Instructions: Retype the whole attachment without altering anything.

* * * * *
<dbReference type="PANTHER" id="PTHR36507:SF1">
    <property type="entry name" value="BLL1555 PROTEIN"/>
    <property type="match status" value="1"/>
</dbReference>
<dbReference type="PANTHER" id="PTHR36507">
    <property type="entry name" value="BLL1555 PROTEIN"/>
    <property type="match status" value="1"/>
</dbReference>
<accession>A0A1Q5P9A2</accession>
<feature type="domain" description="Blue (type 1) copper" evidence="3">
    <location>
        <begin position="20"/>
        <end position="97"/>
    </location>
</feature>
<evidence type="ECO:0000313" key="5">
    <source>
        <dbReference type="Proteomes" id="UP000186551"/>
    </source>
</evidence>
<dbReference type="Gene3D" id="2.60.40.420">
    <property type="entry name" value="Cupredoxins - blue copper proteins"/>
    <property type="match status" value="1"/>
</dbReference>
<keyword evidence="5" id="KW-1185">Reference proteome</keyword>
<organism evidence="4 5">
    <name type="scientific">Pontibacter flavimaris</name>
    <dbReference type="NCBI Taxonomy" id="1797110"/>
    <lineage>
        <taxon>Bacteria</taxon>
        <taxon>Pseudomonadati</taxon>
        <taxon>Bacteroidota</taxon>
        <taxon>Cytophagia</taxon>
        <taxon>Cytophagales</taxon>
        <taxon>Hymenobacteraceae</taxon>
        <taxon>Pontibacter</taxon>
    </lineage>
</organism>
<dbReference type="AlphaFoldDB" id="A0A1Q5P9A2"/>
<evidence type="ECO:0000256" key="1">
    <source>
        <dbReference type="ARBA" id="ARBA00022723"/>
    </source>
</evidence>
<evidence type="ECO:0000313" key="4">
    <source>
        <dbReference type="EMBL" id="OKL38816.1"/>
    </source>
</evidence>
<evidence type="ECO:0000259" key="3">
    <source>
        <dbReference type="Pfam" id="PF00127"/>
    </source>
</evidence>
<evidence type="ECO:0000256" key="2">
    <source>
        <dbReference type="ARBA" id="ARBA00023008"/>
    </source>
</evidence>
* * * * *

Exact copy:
<dbReference type="PANTHER" id="PTHR36507:SF1">
    <property type="entry name" value="BLL1555 PROTEIN"/>
    <property type="match status" value="1"/>
</dbReference>
<dbReference type="PANTHER" id="PTHR36507">
    <property type="entry name" value="BLL1555 PROTEIN"/>
    <property type="match status" value="1"/>
</dbReference>
<accession>A0A1Q5P9A2</accession>
<feature type="domain" description="Blue (type 1) copper" evidence="3">
    <location>
        <begin position="20"/>
        <end position="97"/>
    </location>
</feature>
<evidence type="ECO:0000313" key="5">
    <source>
        <dbReference type="Proteomes" id="UP000186551"/>
    </source>
</evidence>
<dbReference type="Gene3D" id="2.60.40.420">
    <property type="entry name" value="Cupredoxins - blue copper proteins"/>
    <property type="match status" value="1"/>
</dbReference>
<keyword evidence="5" id="KW-1185">Reference proteome</keyword>
<organism evidence="4 5">
    <name type="scientific">Pontibacter flavimaris</name>
    <dbReference type="NCBI Taxonomy" id="1797110"/>
    <lineage>
        <taxon>Bacteria</taxon>
        <taxon>Pseudomonadati</taxon>
        <taxon>Bacteroidota</taxon>
        <taxon>Cytophagia</taxon>
        <taxon>Cytophagales</taxon>
        <taxon>Hymenobacteraceae</taxon>
        <taxon>Pontibacter</taxon>
    </lineage>
</organism>
<dbReference type="AlphaFoldDB" id="A0A1Q5P9A2"/>
<evidence type="ECO:0000256" key="1">
    <source>
        <dbReference type="ARBA" id="ARBA00022723"/>
    </source>
</evidence>
<evidence type="ECO:0000313" key="4">
    <source>
        <dbReference type="EMBL" id="OKL38816.1"/>
    </source>
</evidence>
<evidence type="ECO:0000259" key="3">
    <source>
        <dbReference type="Pfam" id="PF00127"/>
    </source>
</evidence>
<evidence type="ECO:0000256" key="2">
    <source>
        <dbReference type="ARBA" id="ARBA00023008"/>
    </source>
</evidence>